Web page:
The "NavigationInfo" section is for some VRML viewers to know what to do.  You can go into examine mode, or go into flythrough mode, there may be other modes you could do, I don't know them all.

<p>Any chance I can buy the marble run above--the grey one on the right side! I don't have a 3dprinter, so can I get it already made? How much and I will pay right away! </p>
Thanks for your message. Unfortunately, that sculpture is not available. My apologies. I do have other sculptures that may be 3d printed at Shapeways.<br>https://www.shapeways.com/product/PUUT3SNAW/john-3-16-rolling-ball-sculpture-marble-run?optionId=8941378<br>https://www.shapeways.com/product/3RSUFAXLB/super-tiny-rbs-marble-run-rolling-ball-sculpture?optionId=352919
<p>This is a great instructable, the sculptures look brilliant. I recognise your screen-name, when I was making RBS a few years ago your website and creations were my favourite :) </p>
<p>Hi, thanks a lot for this instructable, it helped me tons with my final year CS studies project. I have a VRML question and maybe you can help:</p><p>Assuming I'm limiting my RBS size to a sphere of radius x, do you know of a way to get a &quot;negative&quot; (or complement) of my RBS inside a sphere (of radius x) ? In other words, get my RBS as &quot;tunnels&quot; inside a sphere ?</p><p>I know that it's not very useful for RBSing but that's not exactly my project (though the shape are very similar).</p><p>Thanks for your help so far and maybe further.</p>
Great intro, thank you! I've been trying out some of the techniques and there's one thing I haven't been able to work out how to do. How do you get the vrml to subtract a shape from an existing one in order to cut a hole, like the gills in your raspberry pi case for instance?
vrml can't do boolean operations. So no add, no subtract, no xor. I did the grill the hard way by making a bunch of sticks using a -for- loop. You could make most of the box, then take it into blender to do the boolean subtract. For example, make the box and make some characters, then take it into blender select the two objects and do the boolean subtract. I hope that helps.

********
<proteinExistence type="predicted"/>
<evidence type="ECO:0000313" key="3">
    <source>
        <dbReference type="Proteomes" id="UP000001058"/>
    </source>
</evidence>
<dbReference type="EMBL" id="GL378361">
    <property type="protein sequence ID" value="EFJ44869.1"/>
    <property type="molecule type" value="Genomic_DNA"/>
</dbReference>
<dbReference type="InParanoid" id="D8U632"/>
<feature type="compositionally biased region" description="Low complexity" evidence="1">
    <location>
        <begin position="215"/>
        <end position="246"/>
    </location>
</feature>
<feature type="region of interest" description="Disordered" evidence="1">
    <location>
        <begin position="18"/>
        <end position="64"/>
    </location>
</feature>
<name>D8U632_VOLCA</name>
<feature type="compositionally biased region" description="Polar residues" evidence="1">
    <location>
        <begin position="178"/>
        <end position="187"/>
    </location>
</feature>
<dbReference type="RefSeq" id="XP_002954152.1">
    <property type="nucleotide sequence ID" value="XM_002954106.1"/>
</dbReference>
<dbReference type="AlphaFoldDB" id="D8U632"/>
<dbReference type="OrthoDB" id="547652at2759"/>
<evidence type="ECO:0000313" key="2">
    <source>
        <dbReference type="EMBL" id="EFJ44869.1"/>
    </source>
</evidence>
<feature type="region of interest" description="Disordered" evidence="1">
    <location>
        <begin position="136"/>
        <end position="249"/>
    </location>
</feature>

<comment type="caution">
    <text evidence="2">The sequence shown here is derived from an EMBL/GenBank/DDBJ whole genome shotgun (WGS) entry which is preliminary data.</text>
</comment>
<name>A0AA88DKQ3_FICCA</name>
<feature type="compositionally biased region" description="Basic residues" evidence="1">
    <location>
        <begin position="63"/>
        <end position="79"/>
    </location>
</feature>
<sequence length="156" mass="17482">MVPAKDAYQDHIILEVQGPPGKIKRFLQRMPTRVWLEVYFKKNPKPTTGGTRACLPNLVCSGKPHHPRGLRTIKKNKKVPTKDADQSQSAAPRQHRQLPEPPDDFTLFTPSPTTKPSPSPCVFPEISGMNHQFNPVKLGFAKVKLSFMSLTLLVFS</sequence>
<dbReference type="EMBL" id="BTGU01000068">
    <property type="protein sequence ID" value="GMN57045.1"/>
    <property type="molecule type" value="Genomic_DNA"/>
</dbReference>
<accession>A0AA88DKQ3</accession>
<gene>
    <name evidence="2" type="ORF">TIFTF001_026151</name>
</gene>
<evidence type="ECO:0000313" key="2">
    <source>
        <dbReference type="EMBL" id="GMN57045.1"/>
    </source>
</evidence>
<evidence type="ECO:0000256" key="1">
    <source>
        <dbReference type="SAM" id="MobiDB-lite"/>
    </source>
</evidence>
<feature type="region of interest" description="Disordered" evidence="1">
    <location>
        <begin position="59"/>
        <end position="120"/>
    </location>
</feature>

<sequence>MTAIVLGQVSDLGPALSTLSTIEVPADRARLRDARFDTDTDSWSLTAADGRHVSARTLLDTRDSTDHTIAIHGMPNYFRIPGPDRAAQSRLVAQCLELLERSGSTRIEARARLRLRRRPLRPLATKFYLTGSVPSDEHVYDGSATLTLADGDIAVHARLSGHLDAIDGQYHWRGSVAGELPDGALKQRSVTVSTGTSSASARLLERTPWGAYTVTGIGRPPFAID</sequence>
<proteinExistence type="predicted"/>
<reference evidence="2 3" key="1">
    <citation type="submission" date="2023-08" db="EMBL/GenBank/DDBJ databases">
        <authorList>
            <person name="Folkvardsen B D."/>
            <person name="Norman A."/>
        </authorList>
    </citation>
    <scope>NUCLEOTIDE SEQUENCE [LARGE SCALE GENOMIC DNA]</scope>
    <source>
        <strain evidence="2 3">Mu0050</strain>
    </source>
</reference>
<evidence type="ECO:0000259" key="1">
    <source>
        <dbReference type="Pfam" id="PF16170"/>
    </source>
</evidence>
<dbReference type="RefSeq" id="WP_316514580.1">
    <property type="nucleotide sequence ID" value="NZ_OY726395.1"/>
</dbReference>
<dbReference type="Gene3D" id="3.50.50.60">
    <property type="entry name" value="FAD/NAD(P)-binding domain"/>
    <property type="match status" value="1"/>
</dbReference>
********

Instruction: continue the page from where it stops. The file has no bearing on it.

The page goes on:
Wow! Nice!
These are awesome! Could totally open a new dimension for RBSes. I would appreciate a little more depth on the algorithms so we can follow the instructions. In particular, I'm curious how you worked out the banking angle and smoothly joined sections with different bank. <br> <br>Thanks for posting!
I figure the parser that does a lot of the work would be a whole new topic for another instructable. Anyway, for the banking, if you can imagine, I have an invisible center rail on which I rotate the other two rails. So when I want to turn left, the right rail goes up and in a little and the left rail goes down and in a little according to a z rotation. The track is sort of built in short steps. So the parser sort of figures about 3 steps before the next turn and 3 steps into the next turn to incrementally start banking. After a curve the parser un-banks for about 3 steps before the end of the curve and 3 steps after the curve until it's back to normal no bank for straight track or banked to the next curve for curves.To figure the bank, at first I just guessed and manually set the bank based on the diameter of the curve and that worked. Later, I figured a formula to do the same thing. I figured that this incremental banking was not smoothing so a wrote a function that would smooth the entire track sort of in an Fast Fourier Transform (FFT) sort of and averaging over several steps fashion. I hope that helps.
Yes, that makes sense. Thanks for your quick reply.
Great first Instructable! That Pi case needs its own Instructable too! :D
Those look amazing, nicely done!
Wow, this is really good.
Sweet! This is great stuff.

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More by swirlingbrain:How to Make a Copper Rolling Ball Sculpture Programmatic Creation of a 3D Model for 3D Printing